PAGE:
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Prairie Style Grilles

Windows 101: How to Select Windows for Your New Home

While it may be more fun to pick paint colors, backsplash tile, and appliances, selecting the right windows for your new home is an equally important decision. In addition to providing light and airflow, windows also must stand up to the elements, including the beating sun, strong winds, and the snow and ice of winter.

We asked Bud Taylor of Tri-County Building Supplies a few questions about choosing windows for a new home at the Jersey Shore. 

What factors do homeowners need to consider when choosing windows for their new construction?

First, think about the look of your home. If your home is ultra-contemporary, casement windows may give you the modern look that you want. Casement windows crank open horizontally on hinges mounted on one side of the window, like a door. For more traditional beach houses, double-hung windows are the most popular. This style features two large sashes (the frames around the glass panes) that slide up and down within vertical tracks. With double-hung windows, you can open either the top or the bottom of the window. Depending on its location, a window that’s open at the top may be safer for children and pets, since bug screens aren’t sturdy enough to prevent a fall.

It’s also important to look at the window’s Energy Performance Rating of window or patio door. 

What are the most popular window styles purchased by Dakan Homes’ customers?

Most Dakan Homes customers choose double-hung windows, but casement and awning windows are popular, too. Awning windows function like casement windows, except that they are hinged at the top and open from the bottom when cranked. Because casement and awning windows extend outside the home, they may not be appropriate in areas with a patio or deck outside. You don’t want to create a hazard that people may bump into. But the beauty of building a custom home is that Rob Shino and his team at Dakan will work with you to design a beautiful, well-functioning home—even down to the windows.

Are there any window styles that you don’t recommend for this area?

I wouldn’t recommend gliding windows (also called sliders) at the shore. These are side-by-side windows that slide horizontally along top and bottom tracks, like a fast-food window. Most gliding windows have a low performance rating, making them less than ideal in this climate.

What materials do you recommend for new windows?

Silverline vinyl windows with a design pressure (DP) rating of 50 are the standard for Dakan Homes. A window’s DP rating indicates the amount of wind, water, and structural load it can handle. A window’s DP is just one of a couple of factors used to determine a window’s performance grade (PG). Air leakage and water penetration are other factors. A DP 50 rating is higher than the minimum that’s required by building code. These windows won’t corrode, blister, or crack—even on the coast. Customers have the option to choose vinyl-clad windows as well.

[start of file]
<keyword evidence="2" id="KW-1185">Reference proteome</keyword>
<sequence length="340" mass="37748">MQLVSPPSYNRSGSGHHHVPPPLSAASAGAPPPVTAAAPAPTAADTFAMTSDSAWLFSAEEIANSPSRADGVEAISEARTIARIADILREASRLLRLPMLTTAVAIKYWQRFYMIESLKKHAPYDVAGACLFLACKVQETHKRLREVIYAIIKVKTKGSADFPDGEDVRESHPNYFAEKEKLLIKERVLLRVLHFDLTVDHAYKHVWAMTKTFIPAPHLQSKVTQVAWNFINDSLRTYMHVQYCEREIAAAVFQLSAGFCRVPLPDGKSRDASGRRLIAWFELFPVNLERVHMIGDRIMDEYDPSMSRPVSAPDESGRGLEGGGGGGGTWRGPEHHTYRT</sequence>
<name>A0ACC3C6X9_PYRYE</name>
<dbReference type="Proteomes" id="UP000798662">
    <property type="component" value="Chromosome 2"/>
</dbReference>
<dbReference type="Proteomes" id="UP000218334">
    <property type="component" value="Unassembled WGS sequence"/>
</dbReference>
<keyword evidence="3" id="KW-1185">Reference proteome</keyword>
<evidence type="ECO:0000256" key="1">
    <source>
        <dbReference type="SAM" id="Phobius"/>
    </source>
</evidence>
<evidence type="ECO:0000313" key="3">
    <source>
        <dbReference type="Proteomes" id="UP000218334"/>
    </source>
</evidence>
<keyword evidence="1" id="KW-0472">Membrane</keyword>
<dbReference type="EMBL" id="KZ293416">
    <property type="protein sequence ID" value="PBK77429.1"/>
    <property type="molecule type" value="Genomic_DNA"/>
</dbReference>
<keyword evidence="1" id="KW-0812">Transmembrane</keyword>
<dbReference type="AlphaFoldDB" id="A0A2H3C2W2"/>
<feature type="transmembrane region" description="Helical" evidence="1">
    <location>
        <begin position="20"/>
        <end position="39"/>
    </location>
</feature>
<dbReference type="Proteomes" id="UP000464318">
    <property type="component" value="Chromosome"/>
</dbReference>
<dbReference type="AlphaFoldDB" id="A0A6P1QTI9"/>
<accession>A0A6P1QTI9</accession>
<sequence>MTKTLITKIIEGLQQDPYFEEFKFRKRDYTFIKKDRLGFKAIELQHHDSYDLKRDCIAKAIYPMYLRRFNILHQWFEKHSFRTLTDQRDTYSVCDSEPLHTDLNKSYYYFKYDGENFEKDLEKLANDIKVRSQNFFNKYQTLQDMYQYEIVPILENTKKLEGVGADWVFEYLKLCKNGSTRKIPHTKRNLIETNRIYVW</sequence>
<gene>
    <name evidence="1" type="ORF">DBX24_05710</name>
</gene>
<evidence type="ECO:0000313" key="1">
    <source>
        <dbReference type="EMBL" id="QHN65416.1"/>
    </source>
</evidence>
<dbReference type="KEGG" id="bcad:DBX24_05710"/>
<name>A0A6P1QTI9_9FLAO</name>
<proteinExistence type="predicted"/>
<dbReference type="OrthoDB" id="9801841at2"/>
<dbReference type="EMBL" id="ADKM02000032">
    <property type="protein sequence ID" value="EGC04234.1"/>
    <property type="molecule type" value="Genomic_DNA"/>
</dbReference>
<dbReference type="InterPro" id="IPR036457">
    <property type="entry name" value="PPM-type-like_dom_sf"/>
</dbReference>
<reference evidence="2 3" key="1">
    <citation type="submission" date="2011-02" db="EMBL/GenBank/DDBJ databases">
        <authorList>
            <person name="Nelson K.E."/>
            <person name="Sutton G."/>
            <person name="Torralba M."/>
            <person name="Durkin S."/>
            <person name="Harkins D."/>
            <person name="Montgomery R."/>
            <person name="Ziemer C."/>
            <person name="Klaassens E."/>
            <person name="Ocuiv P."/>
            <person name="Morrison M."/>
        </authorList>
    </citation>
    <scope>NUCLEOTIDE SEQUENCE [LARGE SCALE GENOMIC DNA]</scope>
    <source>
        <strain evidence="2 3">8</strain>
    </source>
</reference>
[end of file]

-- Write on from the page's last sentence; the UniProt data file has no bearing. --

Do you recommend energy-efficient windows? What are the benefits of these windows to homeowners and the environment?

Energy-efficient windows reduce the cost of cooling a home in the summer and heating it in the winter. As a benefit to customers and the environment, Dakan Homes installs Energy Star-certified low emissivity (low-E) argon gas windows in its homes.

Do most customers choose windows with grilles? What factors should they consider when choosing between grilles or unobstructed windows?

Muntins are the vertical dividers that separate glass panes in a window. Grilles are the illusion of muntins. Some grilles are affixed on the outside of the glass, which can make cleaning the windows cumbersome. Instead, most customers choose grilles that are created by sandwiching thin strips of aluminum or plastic between double-paned glass.

Modern window grilles are only there for visual appeal, and there are many options to achieve the look you want. The most popular grille style for double-hung windows has single vertical and horizontal grilles in the top sash only. This creates a big cross in the top window and leaves the bottom window unobstructed to take advantage of coastal views. This style is called four over one. Having no grilles at all is also a popular option.

How do you know that it’s time to replace a window?

It’s time to call a window professional if you can’t lock a window or if it’s difficult to open or close. Many times, you may just need new hardware. However, if the window looks foggy or if the frame appears damaged, you may need to have the entire window replaced.

Are there any other factors or decisions new homeowners need to think about when choosing windows?

Be sure to use a well-known window company that offers a warranty. You want to make sure that the company will be around to if you need replacement parts or service.

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